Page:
You may decide to add a fence to your property for privacy, to keep your children and pets in the yard, or solely for decorative purposes. Having a nice fence increases the appearance of your yard and home, increasing the curb appeal and resale value. Whatever your reason for choosing to install a fence, careful consideration should go to the choice of installation methods.
Installing a fence requires extensive knowledge of installation methods and a detailed approach to ensure maximum longevity. Working with a professional contractor, you’ll benefit from their know-how and expertise for minimum impact on your property.
In addition to preserving the aesthetics of your property, read on to learn how newer fence installation methods are much easier on your property.
The hardest part of any fence installation is the posthole digging that’s required for setting the posts in place. For shorter fences, a manual posthole digger is sufficient. However, for longer fences where you have more than ten holes to dig, a gas-powered posthole digger may be your best bet.
The excavation required when digging a pothole can lead to rocks and large roots. Depending on the depth and size of these obstacles, significant damage could to your yard is possible.
When determining the location of the posts, special attention is paid to where the rails are placed to avoid the potential for lawn damage.
Your professional installation team will want to pay close attention to the location of plants and flowers and you should always advise them of key landscaping areas to avoid. This way, the integrity and beauty of your yard are maintained throughout the project.
You may think weather would have little to no effect on the installation of your fence. However, if it’s raining or the humidity is high, or if the temperatures are too high or too low, the fence installation can negatively impact your property.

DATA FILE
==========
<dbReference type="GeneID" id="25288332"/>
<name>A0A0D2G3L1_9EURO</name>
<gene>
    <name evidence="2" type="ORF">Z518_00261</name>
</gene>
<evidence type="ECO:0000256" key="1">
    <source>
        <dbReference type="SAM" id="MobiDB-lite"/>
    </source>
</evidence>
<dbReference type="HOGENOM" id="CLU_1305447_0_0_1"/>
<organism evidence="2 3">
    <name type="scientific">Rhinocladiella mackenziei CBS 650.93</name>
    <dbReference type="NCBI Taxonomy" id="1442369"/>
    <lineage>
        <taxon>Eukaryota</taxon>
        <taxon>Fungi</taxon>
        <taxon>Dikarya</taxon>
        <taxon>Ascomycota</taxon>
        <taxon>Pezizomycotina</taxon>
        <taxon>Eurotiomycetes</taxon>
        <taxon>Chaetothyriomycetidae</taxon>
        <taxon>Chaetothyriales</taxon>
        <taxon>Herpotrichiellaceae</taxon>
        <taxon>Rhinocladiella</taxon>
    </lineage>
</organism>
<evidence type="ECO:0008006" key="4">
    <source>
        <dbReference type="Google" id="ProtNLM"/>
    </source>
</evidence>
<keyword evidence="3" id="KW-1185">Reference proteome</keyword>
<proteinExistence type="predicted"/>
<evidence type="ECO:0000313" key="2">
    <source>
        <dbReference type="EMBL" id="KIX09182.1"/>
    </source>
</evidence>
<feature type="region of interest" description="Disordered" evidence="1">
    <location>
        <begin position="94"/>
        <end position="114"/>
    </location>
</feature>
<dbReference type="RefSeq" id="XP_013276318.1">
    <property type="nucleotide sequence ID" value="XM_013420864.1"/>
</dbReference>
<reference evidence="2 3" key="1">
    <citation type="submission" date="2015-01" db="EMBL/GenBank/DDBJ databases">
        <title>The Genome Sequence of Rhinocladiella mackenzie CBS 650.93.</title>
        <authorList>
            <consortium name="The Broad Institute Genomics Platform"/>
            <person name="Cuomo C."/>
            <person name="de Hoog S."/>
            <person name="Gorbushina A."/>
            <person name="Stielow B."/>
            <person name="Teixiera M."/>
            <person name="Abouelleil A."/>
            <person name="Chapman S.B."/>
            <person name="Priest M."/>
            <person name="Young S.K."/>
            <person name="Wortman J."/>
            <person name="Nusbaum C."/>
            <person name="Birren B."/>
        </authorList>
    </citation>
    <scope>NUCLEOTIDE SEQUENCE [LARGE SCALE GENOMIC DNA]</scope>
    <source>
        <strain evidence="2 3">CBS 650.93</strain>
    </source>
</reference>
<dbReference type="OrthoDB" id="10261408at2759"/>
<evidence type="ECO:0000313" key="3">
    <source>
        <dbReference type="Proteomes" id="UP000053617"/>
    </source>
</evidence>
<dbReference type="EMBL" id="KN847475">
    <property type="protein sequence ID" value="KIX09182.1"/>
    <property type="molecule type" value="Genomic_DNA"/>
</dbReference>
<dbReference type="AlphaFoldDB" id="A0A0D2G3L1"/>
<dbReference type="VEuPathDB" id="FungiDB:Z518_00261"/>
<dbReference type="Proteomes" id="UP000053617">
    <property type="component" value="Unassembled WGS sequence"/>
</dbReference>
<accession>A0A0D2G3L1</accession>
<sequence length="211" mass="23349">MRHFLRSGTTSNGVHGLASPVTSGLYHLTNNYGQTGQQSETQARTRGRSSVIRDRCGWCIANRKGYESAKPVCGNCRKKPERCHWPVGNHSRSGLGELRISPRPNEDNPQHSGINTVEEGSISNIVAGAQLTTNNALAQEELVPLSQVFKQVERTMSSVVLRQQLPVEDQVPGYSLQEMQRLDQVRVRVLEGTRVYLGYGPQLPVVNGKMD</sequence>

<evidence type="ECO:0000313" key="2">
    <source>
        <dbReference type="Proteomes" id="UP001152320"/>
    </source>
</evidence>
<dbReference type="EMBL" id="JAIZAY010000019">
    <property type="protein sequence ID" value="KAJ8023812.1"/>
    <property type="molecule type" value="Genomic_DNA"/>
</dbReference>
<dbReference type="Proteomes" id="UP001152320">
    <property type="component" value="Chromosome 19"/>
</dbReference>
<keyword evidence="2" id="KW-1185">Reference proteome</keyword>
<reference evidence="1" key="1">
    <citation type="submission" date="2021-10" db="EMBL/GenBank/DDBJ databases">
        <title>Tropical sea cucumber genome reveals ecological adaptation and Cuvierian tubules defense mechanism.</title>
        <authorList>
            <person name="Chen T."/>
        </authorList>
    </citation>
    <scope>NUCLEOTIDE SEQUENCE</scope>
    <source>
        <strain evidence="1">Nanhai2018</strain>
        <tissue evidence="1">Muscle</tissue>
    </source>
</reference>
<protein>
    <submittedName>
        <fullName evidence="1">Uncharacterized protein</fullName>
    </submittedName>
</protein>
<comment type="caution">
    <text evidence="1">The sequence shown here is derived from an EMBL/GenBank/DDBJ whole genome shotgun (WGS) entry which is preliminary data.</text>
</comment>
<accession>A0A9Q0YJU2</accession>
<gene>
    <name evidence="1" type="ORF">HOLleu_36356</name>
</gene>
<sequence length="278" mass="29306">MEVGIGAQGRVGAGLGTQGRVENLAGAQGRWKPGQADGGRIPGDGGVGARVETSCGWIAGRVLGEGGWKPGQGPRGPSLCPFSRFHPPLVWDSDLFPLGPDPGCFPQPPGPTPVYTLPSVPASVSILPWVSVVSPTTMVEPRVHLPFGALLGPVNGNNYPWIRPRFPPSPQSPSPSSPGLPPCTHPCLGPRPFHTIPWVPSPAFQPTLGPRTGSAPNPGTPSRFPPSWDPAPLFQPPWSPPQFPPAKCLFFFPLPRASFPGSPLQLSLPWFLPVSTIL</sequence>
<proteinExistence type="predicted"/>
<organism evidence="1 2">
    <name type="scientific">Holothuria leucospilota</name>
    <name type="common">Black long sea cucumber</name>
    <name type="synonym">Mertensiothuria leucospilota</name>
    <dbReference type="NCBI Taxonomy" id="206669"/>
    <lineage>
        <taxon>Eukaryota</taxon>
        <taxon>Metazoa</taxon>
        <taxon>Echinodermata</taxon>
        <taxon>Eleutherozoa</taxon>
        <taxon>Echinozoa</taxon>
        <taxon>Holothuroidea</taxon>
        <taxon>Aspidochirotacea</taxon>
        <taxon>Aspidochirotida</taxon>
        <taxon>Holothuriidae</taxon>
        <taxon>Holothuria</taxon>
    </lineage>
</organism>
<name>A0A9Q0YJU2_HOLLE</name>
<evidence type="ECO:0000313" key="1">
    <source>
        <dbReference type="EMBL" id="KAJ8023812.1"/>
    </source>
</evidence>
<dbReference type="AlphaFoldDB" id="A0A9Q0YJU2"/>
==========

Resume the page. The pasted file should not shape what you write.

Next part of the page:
If moisture is the problem, the concrete may not set while installing the fence posts. Without properly set posts, the reliability of your fence is in jeopardy. Similarly, if temperatures are too high or too low, it may also cause problems with your concrete, and your fence materials may swell or contract.
The best time to install a fence is on a warm day when rain is far off in the future.
Depending on how and where your fence was installed, ongoing maintenance of your yard could become more difficult. Additionally, if your fence touches the ground, and depending on the fence material used, it may accelerate potential damage caused by moisture.
However, if your primary goal is to keep rodents or other small animals out of your yard or garden area, it may make sense for your fence to touch the ground. In either case, careful consideration should be given to the potential adverse effects on your property.
Types of Fences
The final consideration for effects of newer fence installation methods is the type of fence that’s best for your yard. Depending on the type, it will either increase or decrease property values.
To help you decide and minimize the negative impact of a fence on your property, ask yourself why you need a fence in the first place. Instead of leading with “I want a fence because…” prioritize your needs over your wants.
For instance, installation of wooden fences tends to work the best, especially if you’re in the market for a privacy fence. But always check with your home owner’s association (HOA) before committing to a fence to ensure it meets the neighborhood standards.
Lower the Effect on your Property
Though you can try installing a fence on your own, the process requires specialized tools and a lot of hard work. Not to mention a contractor will know the newest installation methods and will mitigate the damage to your property during the installation process.